which allows an efficient calculation of the waves. Their stability is also
studied, and the secondary bifurcations to subharmonic
or modulated waves are detected.
Mikhail
B. Sevryuk Following mainly our paper [1], we will present a general theory of the birth of quasi-periodic solutions with n+N basic frequencies in perturbations of families of autonomous dynamical systems, under the assumption that the unperturbed systems admit quasi-periodic solutions with n basic frequencies whereas the perturbation is quasi-periodic in time with N Diophantine basic frequencies. The first n frequencies of the perturbed solutions are close to the unperturbed frequencies whereas the last N frequencies of the perturbed solutions coincide with the frequencies of the perturbation itself. In the particular case n=0 one speaks of a quasi-periodic response to the perturbation. The theory is `structured' and treats systems belonging to various symmetry classes (dissipative, volume preserving, Hamiltonian, and reversible) separately but in a unified manner. The nondegeneracy conditions to be imposed on the smooth families of the unperturbed solutions are very weak (of the so-called Ruessmann type). The perturbed quasi-periodic solutions are organized into Whitney-smooth families. We will also consider some results concerning more conventional nondegeneracy conditions (following, e.g., the fundamental paper [2] devoted to Hamiltonian systems) as well as the situations where the perturbation is quasi-periodic not only in time but also in spatial variables (the recent paper [3] examining planar Hamiltonian and reversible systems provides a key example). References [1] M. B. Sevryuk, Invariant tori in quasi-periodic non-autonomous dynamical systems via Herman's method, Discrete Contin. Dyn. Syst. 18 (2007) 569-595 [2] A. Jorba and J. Villanueva, On the persistence of lower dimensional invariant tori under quasi-periodic perturbations, J. Nonlinear Sci. 7 (1997) 427-473 [3] H. Hanssmann and J. Si, Quasi-periodic solutions and stability of the equilibrium for quasi-periodically forced planar reversible and Hamiltonian systems under the Bruno condition, Nonlinearity 23 (2010) 555-577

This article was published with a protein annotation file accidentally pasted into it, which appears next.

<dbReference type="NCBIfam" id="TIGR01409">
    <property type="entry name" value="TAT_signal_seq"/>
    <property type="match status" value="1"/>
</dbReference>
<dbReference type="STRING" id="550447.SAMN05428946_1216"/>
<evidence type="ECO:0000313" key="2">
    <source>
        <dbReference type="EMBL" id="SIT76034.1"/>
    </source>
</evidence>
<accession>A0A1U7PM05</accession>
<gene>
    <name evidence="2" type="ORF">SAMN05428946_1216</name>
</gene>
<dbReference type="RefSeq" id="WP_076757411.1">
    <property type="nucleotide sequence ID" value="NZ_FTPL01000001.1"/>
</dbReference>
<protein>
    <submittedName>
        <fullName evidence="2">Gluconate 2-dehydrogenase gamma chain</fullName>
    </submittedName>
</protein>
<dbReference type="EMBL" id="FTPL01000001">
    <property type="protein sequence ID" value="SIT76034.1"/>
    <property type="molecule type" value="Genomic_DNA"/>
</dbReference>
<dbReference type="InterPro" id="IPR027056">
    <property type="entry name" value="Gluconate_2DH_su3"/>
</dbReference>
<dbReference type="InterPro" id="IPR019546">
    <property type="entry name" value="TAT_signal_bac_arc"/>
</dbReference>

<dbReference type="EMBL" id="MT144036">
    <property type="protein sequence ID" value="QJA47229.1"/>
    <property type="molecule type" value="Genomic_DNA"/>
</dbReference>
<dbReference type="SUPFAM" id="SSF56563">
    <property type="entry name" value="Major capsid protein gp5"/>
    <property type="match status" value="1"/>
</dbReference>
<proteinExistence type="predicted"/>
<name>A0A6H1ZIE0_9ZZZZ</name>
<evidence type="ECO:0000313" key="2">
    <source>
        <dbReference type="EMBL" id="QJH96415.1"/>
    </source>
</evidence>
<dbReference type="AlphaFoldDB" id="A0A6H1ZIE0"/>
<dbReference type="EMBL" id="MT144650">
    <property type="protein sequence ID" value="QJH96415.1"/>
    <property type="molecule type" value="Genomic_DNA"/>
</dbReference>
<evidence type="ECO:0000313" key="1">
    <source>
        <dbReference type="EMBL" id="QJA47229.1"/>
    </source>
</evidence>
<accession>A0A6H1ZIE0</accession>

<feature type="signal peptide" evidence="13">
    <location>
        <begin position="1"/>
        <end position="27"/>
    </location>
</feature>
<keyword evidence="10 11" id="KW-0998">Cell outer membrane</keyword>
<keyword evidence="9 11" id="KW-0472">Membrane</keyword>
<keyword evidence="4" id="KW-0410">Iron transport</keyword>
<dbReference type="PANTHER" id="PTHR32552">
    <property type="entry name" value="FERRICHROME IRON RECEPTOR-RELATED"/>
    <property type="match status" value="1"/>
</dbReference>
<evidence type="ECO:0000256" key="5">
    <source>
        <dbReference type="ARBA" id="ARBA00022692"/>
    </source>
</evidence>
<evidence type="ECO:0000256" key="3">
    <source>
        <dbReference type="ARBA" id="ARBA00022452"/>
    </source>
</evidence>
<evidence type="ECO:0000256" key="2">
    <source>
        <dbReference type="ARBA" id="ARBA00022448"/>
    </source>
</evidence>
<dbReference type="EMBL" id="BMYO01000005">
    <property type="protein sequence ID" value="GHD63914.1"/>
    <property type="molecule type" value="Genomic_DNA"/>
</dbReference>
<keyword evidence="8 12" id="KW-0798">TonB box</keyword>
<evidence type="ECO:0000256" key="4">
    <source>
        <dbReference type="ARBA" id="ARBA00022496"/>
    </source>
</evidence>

In this talk we explore the
connection between the variability of decaying turbulent diffusion-reaction and
Lagrangian Coherent Structures (LCS). In particular
the reaction processes work against homogenization by turbulent diffusion.
Consequently they are highly dependent on the local flow information, provided
by stretching and folding of the chaotic flow, characterized by LCS. The
particular example we study addresses nutrient uptake advantage of motile
micro-organisms over non-motile species. We find that the uptake advantage,
quantified as the difference in total uptake over time and space between the
species, can be associated with attracting LCS. We will discuss the
implications of our approach to large-scale geophysical fluid dynamics
problems, particularly establishment of parameterization on eddy diffusion
based on LCS.
Jean-Luc
Thiffeault
In contrast to its
counterpart in the 3D world, turbulence in 2D is characterized by an inverse
energy cascade. The presence of this inverse cascade in 2D turbulence is visible
in the so-called self-organization of such flows: larger coherent vortex
structures are observed to emerge from initially random flow fields. The lecture will address the
evolution of 2D turbulent flows on a finite domain with no-slip walls. The
organized state consists of a large, domain-filling cell. Results of both
laboratory experiments in rotating / stratified fluids and numerical
simulations have revealed the crucial role played by the unsteady boundary
layers: the domain boundaries act as important sources of large-amplitude vorticity filaments that may influence the motion in the
interior. Attention will be given to global flow quantities like the kinetic